Short Bio

  • Early Life & Education, Growing up in Oregon & Seattle

    Self Portrait with Camera, late 1920s

    Early Life & Education

    Growing up in Oregon & Seattle

    Imogen Cunningham was born in Portland, Oregon in 1883 and  grew up in Seattle, Washington.  With a stong interest in photography she pursued and received a degree in chemistry from The University of Washington in Seattle in 1907.

     

    Imogen joined the Edward Curtis Studio in Seattle as an assistant, absorbing all that she could. She learned the business of running a portrait studio while also being encouraged to gain more knowledge about the platinum printing process by the printer at the studio, Adolph Kuhn. With Kuhn's encouragement, Imogen traveled to Dresden Germany in 1909 to study photographic chemistry with Robert Luther at Technische Hochschule.

    "My best picture is the one I'll take tomorrow" - Imogen Cunningham

  • Early Portraiture Work, Studio Photographer on Capitol Hill, Seattle, Washington

    Boy with Incense, 1912

    Early Portraiture Work

    Studio Photographer on Capitol Hill, Seattle, Washington

    Consistent with the practice of Edward Curtis, Imogen opened a portrait studio to support herself while she pursued her own photographic passions. Her studio was unique in that Imogen created expressive  portraiture and took pride in offering a more naturalistic approach than the otherwise rigid poses and sterotype formats routinely created on the premises of many commercial studios.

  • Family, Managing Family and Work in San Fransisco

    Self Portrait with Twins, 1918

    Family

    Managing Family and Work in San Fransisco

    In 1917 Imogen was living in the San Francisco Bay Area with her  husband, etcher Roi Partridge, and her three sons. Her worked adapted to this new role as a working mother, but she was still never far from her camera. Now her seach for beauty was closer to home and botanicals and her family became her focus.

    “I never stopped photographing. There were a couple of years when I didn’t have a darkroom, but that didn’t stop me from photographing.” – Imogen Cunningham

  • Botanicals, Finding Beauty in the Abstract Qualities of Nature

    Two Callas, about 1925

    Botanicals

    Finding Beauty in the Abstract Qualities of Nature

    From the early 1920s she began to take close-up, sharply detailed studies of plant life and other natural forms, including a multi-year, in-depth study of the Magnolia flower and Calla Lillies, two common plants in her Bay Area neighborhood. Transitioning from the pictoralist style of a decade earlier, her work became more sharply detailed with a strong focus on light and form.

     

    This period of intense study produced some of the most recognizaable photographs of Imogen Cunningham's career.

     

    “My interest in photography has something to do with the aesthetic, and that there should be a little beauty in everything.” - Imogen Cunningham

  • Group f.64, A New Modernist Approach to Photography

    Agave Design 2, 1920s

    Group f.64

    A New Modernist Approach to Photography

    In 1932, a loosely knit group of West Coast photographers formed the Group f.64. Among the charter members were Imogen Cunningham, Ansel Adams, Edward Weston, and Sonya Noskowiak. They rejected the sentimental soft-focus subjects in favor of greater sharpness, detail and representation of the image itself.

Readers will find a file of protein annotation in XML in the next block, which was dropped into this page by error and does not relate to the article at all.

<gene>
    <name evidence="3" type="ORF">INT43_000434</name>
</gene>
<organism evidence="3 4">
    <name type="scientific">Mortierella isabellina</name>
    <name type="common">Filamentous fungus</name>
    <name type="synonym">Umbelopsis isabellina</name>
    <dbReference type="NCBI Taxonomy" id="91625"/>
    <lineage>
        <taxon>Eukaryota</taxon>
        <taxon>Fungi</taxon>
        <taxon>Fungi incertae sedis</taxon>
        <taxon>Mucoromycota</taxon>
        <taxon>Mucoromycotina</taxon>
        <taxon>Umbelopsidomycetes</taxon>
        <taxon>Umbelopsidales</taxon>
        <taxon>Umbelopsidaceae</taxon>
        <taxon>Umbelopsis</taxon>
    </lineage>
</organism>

With a rich tapestry of photographic interests among these colleagues and friends, they worked to push photography as distinguished from other art forms, unique in its' own capabilities and expression. This included grand landscapes from Ansel Adams, intimate still lifes from Edward Westin and striking nudes and plant form work from Imogen Cunningham.

     

    In addition to the charter member, the group also recognized many other popular West Coast photographers including Henry Swift, John Paul Edwards, Alma Levenson, Brett Westin, Consuelo Kanaga, and Preston Holder. Among the many successes of the Group f.64 were the exhibition of several photographic shows and the increased notice and attention to a new modernist approach to photography.

  • California Portraiture, Photographing Artists in their Environment

    Frida Kahlo Rivera, Painter and Wife of Diego Rivera, 1931

    California Portraiture

    Photographing Artists in their Environment

    Throughout her career, Imogen Cunnigham undertook a diverserve range of portraiture. From intimate personal work to commerical assignments she always worked to capture the essence and personality of her subjects.

     

    Here personal work often included photographers (Dorothea Lange, Ansel Adams, Alfred Stieglitz, Minor White) dancers (Jose Limon, Merce Cunningham) and writers (Gertude Stein, Sherwood Anderson).

     

    Of special note is her stunning series of portraits with Frida Kahlo in 1931, Edward Weston and Margrethe Mather in 1922, Martha Graham in 1931,  culminating with a stunning series of Ruth Asawa and her transformative wire sculptures that lasted over two decades.

     

    In addition to her personal photographic pursuits, Imogen Cunningham accepted select commercial assignments, included an ongoing relationship with Vanity Fair. Self describe as "The First and Last Word on Modernism," Imogen Cunningham was a natural choice to capture and promote Vanity Fair's vision. She photographed such personalities as Spency Tracy, Cary Grant, James Gagney and others.

     

    “The formula for doing a good job in photography is to think like a poet" - Imogen Cunningham